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This Bricklaying Robot Can Build Low-Cost Houses In Two Days

At 1,000 bricks an hour, the machine is going to put a human to shame.

A new bricklaying robot—designed to build an entire house in two days—was originally created to help meet labor shortages. But the robot can also cut construction waste and save so much money that it could be a viable way to build low-cost housing even in the poorest communities in the world.

"The global appetite for automation is very high," says Mike Pivac, CEO of Fastbrick Robotics, the Australia-based company that spent 10 years developing the robot, called the Hadrian X. "But it's a need now, not a want. We have to do this. If we're going to satisfy the global need for low-cost housing over the next 30 years, as we add another 3 billion people to the planet, we see solutions like this as being very, very important. And we want to do that in as environmentally sustainable a way as possible."

The truck-mounted robot uses a patented system to keep its 92-foot long arm stable as it works outside, even in windy weather, and handles heavy blocks. Builders upload a computer file of the design, and the system handles everything else. The robot cuts each brick as needed, and the system feeds them up a conveyor belt, where they're coated with adhesive and precisely placed in the house (without the need for water or mortar).

The company considers it a 3-D printer, even though it doesn't work like most. "Instead of loading the printer with a coil of plastic or a coil of wire, we're loading the 3-D printer with blocks," says Pivac. "We print a structure, but we're using a very cheap, very readily available product. It's still the cheapest building product that you can produce in the world."

Normally, because human bricklaying is an imperfect process, builders have to wait until bricks are laid—and take measurements—before they can start building other components of a house. The robot works so precisely that other pieces can be built in parallel, saving time. It's also 20 to 30 times faster than a human, and can lay up to 1,000 bricks an hour (an earlier version of the robot, called the Hadrian 105, can lay 225 bricks an hour).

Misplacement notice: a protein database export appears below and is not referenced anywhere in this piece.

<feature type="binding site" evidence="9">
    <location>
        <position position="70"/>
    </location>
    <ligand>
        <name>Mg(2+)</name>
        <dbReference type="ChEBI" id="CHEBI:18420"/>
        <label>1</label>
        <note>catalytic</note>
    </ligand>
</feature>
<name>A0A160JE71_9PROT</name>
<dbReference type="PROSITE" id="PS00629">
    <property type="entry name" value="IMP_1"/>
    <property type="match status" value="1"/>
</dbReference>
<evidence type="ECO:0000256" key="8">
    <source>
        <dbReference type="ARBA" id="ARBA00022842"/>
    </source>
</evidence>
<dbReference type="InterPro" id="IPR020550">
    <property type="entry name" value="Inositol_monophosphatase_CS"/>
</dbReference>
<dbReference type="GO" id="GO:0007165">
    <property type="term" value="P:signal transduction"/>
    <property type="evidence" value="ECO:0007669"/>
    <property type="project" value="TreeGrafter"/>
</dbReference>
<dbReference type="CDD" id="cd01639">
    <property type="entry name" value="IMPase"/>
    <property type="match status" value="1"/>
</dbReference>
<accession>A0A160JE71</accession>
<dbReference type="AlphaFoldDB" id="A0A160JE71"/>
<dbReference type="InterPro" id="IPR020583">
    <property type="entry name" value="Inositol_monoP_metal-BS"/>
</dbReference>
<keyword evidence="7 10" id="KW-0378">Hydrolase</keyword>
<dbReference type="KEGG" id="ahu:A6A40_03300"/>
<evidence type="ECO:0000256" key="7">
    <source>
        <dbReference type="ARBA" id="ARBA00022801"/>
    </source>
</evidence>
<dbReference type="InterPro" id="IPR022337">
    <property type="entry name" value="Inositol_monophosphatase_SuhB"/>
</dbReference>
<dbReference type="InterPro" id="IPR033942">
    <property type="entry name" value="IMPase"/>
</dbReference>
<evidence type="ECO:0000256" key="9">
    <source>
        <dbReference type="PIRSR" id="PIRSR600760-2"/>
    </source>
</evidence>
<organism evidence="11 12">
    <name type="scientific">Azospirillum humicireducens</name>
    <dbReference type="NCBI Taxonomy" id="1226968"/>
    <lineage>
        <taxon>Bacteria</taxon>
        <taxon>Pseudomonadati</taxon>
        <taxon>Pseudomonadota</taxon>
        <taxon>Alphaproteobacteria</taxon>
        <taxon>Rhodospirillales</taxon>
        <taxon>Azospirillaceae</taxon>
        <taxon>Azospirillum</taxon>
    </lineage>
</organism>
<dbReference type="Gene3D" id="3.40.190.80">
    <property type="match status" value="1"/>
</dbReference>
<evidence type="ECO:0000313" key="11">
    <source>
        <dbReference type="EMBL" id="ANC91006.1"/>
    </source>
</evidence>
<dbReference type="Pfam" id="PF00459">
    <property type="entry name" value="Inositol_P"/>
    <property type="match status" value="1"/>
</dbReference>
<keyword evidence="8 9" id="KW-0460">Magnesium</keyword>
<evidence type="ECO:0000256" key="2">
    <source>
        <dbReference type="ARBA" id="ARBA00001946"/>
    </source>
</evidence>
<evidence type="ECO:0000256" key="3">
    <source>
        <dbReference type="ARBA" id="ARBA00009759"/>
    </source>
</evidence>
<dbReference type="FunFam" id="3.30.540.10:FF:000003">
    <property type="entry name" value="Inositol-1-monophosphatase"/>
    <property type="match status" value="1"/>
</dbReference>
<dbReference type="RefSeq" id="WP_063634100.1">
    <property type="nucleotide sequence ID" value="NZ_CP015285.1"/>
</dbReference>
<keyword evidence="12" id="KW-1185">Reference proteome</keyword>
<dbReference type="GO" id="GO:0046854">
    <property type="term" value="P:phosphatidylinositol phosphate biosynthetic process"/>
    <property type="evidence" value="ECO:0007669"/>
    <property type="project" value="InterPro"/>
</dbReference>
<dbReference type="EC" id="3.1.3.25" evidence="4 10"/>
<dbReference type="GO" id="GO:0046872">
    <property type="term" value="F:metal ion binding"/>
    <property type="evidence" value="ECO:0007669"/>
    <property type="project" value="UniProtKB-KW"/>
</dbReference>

The system can save waste by giving feedback to architects or homeowners as a house is designed in custom software and helping them make choices that save material. "We call it a guilt-o-meter," he says. "It actually makes them understand the amount of landfill and cost for waste as they make their decisions on designing a home."

Without humans on site with power tools, it's also safer. All of this makes the system attractive for builders—particularly in places such as Australia where fewer young people want to become masons, and labor shortages are common. But the company has also realized that it could help provide affordable housing even in places where labor is currently cheap.

"A company in South Africa who's undertaking the building of 150,000 low-cost homes there believes that our machine is ideal for them," says Pivac. Companies from Brazil and elsewhere, planning to build hundreds of thousands of low-cost homes, have also reached out.

The design can work with any kind of brick, so it can move seamlessly from Argentina to Tanzania to the UK. The company also believes the robot could build humanitarian shelters. "The UN should be buying 100 of these machines now, and have them working in Iraq and Syria and Afghanistan," he says. "They should be building homes as cheaply and fast as they can."

Fastbrick Robotics plans to begin building its first homes in Australia in the third quarter of 2017, and plans to manufacture about 8,000 of the robots over the next decade.

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